In a related post, I mentioned that an easy and affordable way to discover new bourbons, especially before purchasing a full bottle, is to find a great bourbon bar and try unfamiliar bourbons. I’ve started making a list of great bourbon bars in the Memphis area and I decided to practice what I preach and try a bar and a new bourbon. One afternoon while checking the stock at one of the local bottle shops, I asked the sales guy what he thought were the best bourbon bars in the area. He recommended Hog & Hominy. I had been there once before, but not specifically for the bar experience, so I headed that way.
Hog & Hominy is a local (i.e. non-chain) restaurant owned by executive chefs Andy Ticer and Michael Hudman. They have at least three other restaurants in the Memphis area. All are top-notch. The Hog & Hominy website calls the restaurant a “wood burning neighborhood eatery.” I arrived around happy hour — the parking lot was full and the restaurant was starting to fill up. There were open seats at the bar and I headed there — after all this was my destination.
Neither the restaurant nor the bar is large; there are about a dozen seats at the L-shaped bar at the back wall of the restaurant. The bartenders were friendly and quickly brought a bar menu and a glass of water (cold, no ice). While the bar menu lists only about 30 bourbons, there were probably an additional 20 to 30 behind the bar that were not listed in the menu. The prices seemed very reasonable, running from $6.5 a pour to as much as $20, however the $20 pour (High Wire 9 Four Grain) seemed to be an outlier. Most were $12 or under.
I struck up a conversation with the head bartender, asking for his recommendations for something not on the menu, as most of the menu choices were fairly familiar to me and my mission was to try something new. Many of the ones he suggested were old familiars, although one that he brought out was new to me: Rabbit Hole. He explained (incorrectly I believe) that Rabbit Hole was started by Jim Rutledge of Four Roses after he retired. After many web searches, I believe that he had mistaken this for the failed startup attempt of the JW Rutledge distillery.
Before deciding on the Rabbit Hole, I asked to see the bottle in order to examine the label. Here’s what it said: Kentucky Straight Bourbon Whiskey, 95°, Batch #4, Bottle 2707, #3 Char, Four Grain Mashbill, Matured over 2 years. They went on to list the mashbill as 70 percent corn, 10 percent malted wheat, 10 percent honey malted barley, and 10 percent malted barley. I reminded myself that I was out to try something different and not to worry so much about the details, and told the bartender to bring one neat. It arrived in a Glencairn glass (which gave the bar an extra point for serving in good glassware). Continuing to read the label, I pulled out my phone to see if I could find additional information as some of what I read raised some questions.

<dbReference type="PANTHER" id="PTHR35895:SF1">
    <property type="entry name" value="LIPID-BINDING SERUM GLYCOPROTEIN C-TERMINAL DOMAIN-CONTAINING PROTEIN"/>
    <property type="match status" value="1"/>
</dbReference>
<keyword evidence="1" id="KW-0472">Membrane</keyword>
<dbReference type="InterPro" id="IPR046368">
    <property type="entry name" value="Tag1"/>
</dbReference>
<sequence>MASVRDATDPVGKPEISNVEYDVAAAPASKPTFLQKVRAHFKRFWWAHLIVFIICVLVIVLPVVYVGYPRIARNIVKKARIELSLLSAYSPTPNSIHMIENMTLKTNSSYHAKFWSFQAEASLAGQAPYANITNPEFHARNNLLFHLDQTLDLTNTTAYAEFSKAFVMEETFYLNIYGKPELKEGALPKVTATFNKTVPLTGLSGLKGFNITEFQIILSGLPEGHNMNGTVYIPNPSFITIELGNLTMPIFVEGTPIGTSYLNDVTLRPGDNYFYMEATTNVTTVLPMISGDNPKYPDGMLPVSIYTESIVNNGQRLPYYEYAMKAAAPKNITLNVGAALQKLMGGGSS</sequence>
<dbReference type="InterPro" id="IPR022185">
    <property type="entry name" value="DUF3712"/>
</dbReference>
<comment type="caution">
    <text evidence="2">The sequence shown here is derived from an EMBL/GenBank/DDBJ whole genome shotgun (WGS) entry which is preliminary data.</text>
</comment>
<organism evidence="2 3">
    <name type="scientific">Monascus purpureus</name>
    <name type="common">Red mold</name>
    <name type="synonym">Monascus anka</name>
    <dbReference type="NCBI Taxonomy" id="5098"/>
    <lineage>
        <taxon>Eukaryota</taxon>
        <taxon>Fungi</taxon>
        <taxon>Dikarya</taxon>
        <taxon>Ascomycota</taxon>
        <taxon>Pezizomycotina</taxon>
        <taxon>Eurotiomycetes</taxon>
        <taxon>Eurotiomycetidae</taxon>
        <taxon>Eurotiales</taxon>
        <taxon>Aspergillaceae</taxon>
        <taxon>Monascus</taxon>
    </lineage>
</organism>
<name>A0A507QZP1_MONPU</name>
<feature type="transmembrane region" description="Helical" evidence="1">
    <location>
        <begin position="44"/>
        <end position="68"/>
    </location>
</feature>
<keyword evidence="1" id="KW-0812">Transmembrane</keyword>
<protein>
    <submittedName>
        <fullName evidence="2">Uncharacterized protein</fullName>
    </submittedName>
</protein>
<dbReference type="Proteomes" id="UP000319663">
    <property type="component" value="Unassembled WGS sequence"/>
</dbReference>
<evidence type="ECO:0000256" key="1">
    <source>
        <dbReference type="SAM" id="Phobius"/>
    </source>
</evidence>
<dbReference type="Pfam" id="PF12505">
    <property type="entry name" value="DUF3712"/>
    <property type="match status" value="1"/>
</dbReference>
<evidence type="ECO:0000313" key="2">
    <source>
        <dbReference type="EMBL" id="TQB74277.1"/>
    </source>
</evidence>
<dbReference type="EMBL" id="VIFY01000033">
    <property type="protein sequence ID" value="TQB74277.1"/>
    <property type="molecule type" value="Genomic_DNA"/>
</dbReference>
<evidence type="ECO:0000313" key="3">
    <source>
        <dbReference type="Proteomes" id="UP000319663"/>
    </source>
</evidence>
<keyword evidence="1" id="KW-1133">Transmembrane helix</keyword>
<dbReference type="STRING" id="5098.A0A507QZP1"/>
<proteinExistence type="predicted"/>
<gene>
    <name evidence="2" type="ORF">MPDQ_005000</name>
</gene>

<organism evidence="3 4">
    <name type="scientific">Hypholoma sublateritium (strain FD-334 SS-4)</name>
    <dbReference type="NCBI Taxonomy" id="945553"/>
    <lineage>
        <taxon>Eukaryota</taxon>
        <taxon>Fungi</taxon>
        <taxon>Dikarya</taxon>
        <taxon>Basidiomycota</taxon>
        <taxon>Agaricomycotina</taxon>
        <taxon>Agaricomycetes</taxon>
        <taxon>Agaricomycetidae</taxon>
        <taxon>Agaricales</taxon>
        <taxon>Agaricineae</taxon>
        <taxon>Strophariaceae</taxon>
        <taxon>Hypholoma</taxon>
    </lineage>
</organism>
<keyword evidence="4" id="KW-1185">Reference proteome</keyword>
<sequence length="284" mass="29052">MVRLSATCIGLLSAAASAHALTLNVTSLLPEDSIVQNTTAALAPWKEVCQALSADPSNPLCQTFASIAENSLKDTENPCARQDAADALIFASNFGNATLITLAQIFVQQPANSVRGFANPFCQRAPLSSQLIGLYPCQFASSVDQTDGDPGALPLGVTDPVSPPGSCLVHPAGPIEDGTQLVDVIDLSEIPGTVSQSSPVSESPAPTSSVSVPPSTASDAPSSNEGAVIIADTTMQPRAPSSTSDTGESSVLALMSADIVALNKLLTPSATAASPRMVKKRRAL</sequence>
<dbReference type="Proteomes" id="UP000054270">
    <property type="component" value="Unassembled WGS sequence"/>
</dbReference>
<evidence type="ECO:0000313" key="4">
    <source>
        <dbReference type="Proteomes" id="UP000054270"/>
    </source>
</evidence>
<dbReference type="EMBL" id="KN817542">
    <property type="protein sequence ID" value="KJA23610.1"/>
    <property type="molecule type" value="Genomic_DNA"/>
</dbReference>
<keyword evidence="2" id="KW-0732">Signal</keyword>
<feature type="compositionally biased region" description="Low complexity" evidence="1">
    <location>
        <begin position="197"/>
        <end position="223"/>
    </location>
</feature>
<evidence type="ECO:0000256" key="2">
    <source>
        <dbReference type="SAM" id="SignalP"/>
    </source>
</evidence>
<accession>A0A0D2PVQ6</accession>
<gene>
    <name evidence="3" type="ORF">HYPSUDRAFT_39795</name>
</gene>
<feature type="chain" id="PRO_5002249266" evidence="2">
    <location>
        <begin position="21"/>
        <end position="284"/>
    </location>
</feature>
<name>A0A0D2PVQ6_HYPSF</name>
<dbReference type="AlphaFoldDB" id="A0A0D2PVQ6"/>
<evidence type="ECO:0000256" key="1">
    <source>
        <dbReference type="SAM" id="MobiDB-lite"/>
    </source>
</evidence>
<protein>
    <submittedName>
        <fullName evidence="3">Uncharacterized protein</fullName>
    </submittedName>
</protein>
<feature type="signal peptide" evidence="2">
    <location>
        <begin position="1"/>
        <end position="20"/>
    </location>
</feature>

First, when I think of four grain, I think of a bourbon that has both rye and wheat in the mashbill. My initial thought was how can they call this four grain when two of the grains are barley. Is honey malted barley that different from malted barley. Technically, yes, but again, both are barley grains. And the wheat — malted wheat? My pain with the label didn’t stop there. My understanding of “straight bourbon” is that it must be aged at least two years (and this was) but that if it is younger than four years, the age must be specifically stated on the label (and I don’t think that matured over two years qualifies as specific). But I digress — we’re here to taste a new or different bourbon.
Rabbit Hole ordered and delivered, I went into my standard tasting routine. First a good swirl and a check of the color and legs. Next a good nosing. Due to the semi-open nature of the kitchen and the size of the restaurant, nosing was a challenge. I love the smell of wood fired cooking, but when you are trying to pick out subtle aromas in whiskey, the kitchen smells can get in the way. Nose and tasting showed some apple pie and baking spices and light cinnamon. The youth of the juice showed as I did get some alcohol coming through. The finish was medium to short and ended on a slightly bitter note, again, this could be due to the age of the whiskey.
The suggested retail price for Rabbit Hole straight bourbon whiskey is around $55 — the point where I slow down and really question if I need a bottle in this price range. Tasting at a bar first is definitely the way to go. I’ll have to say that, for a young whiskey, it was better than average, however it didn’t impress me enough to purchase a bottle for my shelf.
I’ve had better bourbons at much more reasonable prices. I will give this one another try at some point, as tastes can vary on different days or in different situations. I’d like to see what this bourbon is like once it has reached four or more years old. I certainly hope the distillery has plans to continue to age it and release it at an older age.